Lawrence had been smitten and she’d taken pleasure in smiting him. But that was then. Sitting on the wall watching Anne march away gave his Iona memory a bittersweet aftertaste. He pocketed his binoculars, pressed himself up with his palms, leaned forward and allowed the slight downhill grade to propel him forward.
For most of the time that they’d been together he’d taken comfort in the simplicity of their relationship. Anne knew what she wanted and he wanted to be one of those things. Being with her eliminated most of the wearying ambiguities of life—which movie or play, the appropriate shirt, dinner options, which friends to have over, vacation itineraries. Even when she asked for his preference or opinion, the ask was a formality that served as a sort of test to see if he’d divine what she’d already decided. Rather than fail the test, more often than not he responded that whatever she wanted was fine with him. It was generally true and she seemed to like that answer best. They were, their friends would say, an agreeable couple.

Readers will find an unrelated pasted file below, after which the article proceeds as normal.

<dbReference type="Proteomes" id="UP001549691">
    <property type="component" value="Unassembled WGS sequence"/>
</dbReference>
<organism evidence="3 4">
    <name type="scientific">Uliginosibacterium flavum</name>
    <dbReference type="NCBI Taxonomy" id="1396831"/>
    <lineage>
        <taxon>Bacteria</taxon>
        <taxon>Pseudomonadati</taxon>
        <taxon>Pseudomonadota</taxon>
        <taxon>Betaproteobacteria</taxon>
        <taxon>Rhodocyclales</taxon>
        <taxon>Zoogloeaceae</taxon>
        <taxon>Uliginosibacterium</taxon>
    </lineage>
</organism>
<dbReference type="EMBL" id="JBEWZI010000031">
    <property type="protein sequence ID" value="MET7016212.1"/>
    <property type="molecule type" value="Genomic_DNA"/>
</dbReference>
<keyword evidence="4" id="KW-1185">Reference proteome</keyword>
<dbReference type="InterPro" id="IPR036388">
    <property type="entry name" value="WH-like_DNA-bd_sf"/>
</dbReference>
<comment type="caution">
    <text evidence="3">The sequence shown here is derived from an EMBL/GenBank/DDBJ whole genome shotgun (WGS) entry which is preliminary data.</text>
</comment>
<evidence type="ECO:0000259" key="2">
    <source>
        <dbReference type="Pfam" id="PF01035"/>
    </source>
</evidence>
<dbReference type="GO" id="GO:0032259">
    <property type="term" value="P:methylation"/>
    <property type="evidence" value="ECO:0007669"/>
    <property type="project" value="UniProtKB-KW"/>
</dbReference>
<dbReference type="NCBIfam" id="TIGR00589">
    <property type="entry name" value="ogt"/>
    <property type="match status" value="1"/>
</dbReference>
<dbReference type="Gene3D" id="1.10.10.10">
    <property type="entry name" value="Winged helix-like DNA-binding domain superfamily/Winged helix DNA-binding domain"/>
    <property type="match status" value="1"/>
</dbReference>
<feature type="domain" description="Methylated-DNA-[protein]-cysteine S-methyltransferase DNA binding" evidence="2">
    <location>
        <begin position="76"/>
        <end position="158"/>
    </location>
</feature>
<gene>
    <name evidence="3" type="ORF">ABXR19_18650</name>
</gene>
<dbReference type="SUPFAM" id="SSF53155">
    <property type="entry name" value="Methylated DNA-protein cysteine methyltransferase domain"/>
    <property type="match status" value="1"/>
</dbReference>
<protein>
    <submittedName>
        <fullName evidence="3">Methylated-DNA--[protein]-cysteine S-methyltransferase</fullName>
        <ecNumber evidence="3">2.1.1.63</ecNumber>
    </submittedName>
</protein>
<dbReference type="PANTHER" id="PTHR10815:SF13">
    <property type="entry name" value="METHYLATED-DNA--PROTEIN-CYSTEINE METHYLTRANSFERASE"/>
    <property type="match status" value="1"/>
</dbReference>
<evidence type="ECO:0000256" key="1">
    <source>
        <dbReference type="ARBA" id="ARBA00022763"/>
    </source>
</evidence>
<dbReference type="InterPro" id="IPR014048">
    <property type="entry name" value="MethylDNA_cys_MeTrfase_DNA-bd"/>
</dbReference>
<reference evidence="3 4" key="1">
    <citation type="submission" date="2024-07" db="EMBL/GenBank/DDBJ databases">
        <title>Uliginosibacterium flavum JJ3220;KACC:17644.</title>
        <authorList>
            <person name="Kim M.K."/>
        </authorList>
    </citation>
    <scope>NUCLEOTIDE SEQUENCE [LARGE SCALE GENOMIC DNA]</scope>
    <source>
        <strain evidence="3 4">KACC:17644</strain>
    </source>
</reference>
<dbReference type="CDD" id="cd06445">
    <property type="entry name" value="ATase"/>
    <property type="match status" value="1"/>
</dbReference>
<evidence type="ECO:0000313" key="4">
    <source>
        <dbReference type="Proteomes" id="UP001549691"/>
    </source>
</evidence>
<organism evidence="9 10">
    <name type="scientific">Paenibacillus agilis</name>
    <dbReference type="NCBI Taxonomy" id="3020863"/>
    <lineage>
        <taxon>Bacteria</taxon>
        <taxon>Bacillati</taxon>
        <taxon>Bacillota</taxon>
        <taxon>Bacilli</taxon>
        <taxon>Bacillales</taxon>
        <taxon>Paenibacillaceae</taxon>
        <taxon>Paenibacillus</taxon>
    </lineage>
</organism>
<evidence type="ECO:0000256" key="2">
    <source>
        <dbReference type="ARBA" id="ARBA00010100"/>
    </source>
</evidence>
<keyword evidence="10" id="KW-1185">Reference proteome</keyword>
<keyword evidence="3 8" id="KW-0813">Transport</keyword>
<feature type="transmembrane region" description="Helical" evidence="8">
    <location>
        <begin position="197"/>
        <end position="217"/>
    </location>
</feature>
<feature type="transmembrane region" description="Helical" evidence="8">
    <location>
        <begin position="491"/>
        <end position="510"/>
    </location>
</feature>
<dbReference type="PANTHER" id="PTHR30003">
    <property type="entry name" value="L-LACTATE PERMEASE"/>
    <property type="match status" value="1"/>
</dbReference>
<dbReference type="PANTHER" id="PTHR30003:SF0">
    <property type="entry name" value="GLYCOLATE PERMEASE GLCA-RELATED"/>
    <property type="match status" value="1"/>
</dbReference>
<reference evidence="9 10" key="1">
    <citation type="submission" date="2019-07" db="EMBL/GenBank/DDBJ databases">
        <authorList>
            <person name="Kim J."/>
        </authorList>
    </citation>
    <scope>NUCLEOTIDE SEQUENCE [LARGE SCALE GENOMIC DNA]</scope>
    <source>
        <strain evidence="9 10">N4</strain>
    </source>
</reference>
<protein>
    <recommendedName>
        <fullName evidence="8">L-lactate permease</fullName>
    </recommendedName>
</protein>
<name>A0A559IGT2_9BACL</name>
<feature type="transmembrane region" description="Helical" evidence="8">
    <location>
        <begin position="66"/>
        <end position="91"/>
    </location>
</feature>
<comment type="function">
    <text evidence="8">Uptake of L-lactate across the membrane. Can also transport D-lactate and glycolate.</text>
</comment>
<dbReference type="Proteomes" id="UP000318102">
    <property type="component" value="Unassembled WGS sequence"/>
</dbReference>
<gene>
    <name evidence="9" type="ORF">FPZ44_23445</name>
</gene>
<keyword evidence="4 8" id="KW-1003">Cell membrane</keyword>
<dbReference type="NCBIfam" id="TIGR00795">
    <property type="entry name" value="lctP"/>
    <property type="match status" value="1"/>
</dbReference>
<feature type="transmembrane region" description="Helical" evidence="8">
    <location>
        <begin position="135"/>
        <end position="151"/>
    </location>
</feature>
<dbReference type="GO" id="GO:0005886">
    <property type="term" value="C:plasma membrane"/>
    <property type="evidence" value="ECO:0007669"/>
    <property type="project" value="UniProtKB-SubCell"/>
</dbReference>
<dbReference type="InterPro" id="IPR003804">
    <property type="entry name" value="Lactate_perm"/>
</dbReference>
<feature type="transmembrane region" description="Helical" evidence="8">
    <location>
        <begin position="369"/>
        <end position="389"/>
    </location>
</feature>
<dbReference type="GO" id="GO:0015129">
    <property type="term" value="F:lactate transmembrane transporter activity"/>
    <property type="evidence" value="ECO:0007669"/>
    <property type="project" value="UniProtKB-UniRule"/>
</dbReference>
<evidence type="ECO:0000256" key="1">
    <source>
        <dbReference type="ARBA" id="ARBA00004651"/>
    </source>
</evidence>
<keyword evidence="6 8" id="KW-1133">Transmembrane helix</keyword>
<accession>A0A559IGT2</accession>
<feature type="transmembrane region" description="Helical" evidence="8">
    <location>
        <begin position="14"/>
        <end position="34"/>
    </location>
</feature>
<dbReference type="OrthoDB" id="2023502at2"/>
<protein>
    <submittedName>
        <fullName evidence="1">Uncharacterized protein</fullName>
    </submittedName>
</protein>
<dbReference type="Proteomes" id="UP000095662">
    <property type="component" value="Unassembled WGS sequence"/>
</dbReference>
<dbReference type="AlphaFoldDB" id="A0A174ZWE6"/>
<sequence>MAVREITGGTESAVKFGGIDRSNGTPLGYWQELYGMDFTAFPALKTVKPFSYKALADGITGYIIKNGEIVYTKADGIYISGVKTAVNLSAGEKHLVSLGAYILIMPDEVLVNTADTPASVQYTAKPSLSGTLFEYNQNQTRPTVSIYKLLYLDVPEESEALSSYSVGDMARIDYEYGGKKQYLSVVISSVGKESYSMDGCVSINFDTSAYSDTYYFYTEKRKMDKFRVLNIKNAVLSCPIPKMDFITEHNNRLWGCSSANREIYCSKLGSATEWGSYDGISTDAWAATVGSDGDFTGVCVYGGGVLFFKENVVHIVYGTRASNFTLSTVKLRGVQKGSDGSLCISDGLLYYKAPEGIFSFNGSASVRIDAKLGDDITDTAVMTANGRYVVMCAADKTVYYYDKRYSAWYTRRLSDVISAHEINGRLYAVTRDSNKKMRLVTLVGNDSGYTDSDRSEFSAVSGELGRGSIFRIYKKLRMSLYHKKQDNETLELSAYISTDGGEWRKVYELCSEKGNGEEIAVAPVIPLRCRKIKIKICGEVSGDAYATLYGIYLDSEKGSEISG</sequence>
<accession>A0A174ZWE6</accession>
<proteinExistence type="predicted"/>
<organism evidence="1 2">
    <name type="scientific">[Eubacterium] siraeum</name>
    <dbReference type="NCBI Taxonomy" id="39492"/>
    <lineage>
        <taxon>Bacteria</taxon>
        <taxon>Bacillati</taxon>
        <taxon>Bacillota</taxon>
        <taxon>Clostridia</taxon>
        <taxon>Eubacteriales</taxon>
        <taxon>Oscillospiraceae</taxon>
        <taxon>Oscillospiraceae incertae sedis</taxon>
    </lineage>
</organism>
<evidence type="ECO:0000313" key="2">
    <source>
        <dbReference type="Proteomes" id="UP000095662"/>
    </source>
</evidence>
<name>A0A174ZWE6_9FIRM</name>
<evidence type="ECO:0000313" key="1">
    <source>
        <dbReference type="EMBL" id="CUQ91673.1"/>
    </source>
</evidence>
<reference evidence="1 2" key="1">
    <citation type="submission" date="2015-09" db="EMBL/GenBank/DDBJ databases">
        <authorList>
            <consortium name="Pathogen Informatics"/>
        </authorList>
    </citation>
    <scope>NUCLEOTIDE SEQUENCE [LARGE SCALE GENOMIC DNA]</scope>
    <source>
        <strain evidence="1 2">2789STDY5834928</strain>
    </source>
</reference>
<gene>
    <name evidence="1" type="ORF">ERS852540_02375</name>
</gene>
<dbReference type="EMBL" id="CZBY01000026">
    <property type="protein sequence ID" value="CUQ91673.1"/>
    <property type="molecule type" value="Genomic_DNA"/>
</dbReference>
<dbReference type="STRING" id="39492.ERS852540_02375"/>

Nothing she had done or said directly to him gave any indication that she felt differently toward him now. They still got along well enough. But there were little clues. More frequent girls-only nights out. A second cocktail or an extra glass of wine that ensured an early, sleepy end to their evening. The recent phenomenon of being phubbed in favor of Facebook or Instagram; he was encouraged that there was a word for it, that it wasn’t just him. But what he could not help taking personally was when, during foreplay, she would now sometimes finish herself. She would lose patience with his teasing and slip her fingers under his tongue or hand. He became a spectator. Her eyes shut, her mouth slightly open, her fingers flicking feverishly; whatever scene was playing out on the screen of her eyelids, he knew it didn’t include him. He would watch without insinuating himself. And after she came, she would smile as if it was something she had done for him. What, he would ask himself, am I doing here?
They walked for several minutes in silent procession and then Anne called over her shoulder, “Look where we are.” Bronze Jesus of the Crossroads was ten yards ahead of them.
“Which way did she say?” Anne asked.
“I don’t remember. I thought you were getting the directions.”